This topic contains 3 replies, has 3 voices, and was last updated by  Thomas Franke 4 years, 10 months ago.

  • Author
  • #9824

    Thomas Franke

    Determining the powershell version can be important. Often this is done by using the Get-Host cmdlet. I read somewhere that this command returns the version of the powershell host, not the version of powershell itself.

    Question: The powershell and the powershell host usually have the same version. Is there any case when the versions differ from each other?

  • #9825

    Dave Wyatt

    If you're talking about the Console and ISE, the versions will probably always match the PowerShell version. Developers can write their own custom hosts, though, which would have their own version scheme.

  • #9829

    Richard Siddaway

    In PowerShell 2.0 and above you can also use the $psversiontable variable which will give some additional interesting info such as wsman version and CLR version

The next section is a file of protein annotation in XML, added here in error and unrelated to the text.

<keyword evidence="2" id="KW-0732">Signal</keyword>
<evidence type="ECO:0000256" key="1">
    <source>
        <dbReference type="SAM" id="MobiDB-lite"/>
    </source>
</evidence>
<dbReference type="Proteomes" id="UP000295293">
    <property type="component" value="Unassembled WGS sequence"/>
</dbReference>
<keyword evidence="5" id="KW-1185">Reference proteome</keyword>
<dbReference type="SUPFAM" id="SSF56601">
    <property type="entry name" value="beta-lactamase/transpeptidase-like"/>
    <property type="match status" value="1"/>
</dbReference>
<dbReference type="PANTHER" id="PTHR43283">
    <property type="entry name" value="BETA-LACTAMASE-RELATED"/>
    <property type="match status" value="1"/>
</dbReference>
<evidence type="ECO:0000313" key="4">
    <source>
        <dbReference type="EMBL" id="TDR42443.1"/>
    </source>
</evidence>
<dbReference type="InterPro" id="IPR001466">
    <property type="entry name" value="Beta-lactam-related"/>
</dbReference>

$psversiontable will give the powershell version rather than the host version

  • #9833

    Thomas Franke

    Thank you!

    So Get-Host will usually return the right value, but might be wrong in some Special cases.
    $psversiontable will fail on Powershell V1 but I found a great Workaround:

    # If the $PSVersionTable variable doesn't exist, then you are running V1.
    # If it does exist, then the version will be available as $PSVersionTable.PSVersion.

    function Get-PSVersion {
    if (test-path variable:psversiontable) {$psversiontable.psversion} else {[version]""}


    In the end I decided to avoid getting and processing the version info and inserted a "#Requires -version 3.0" statement instead.

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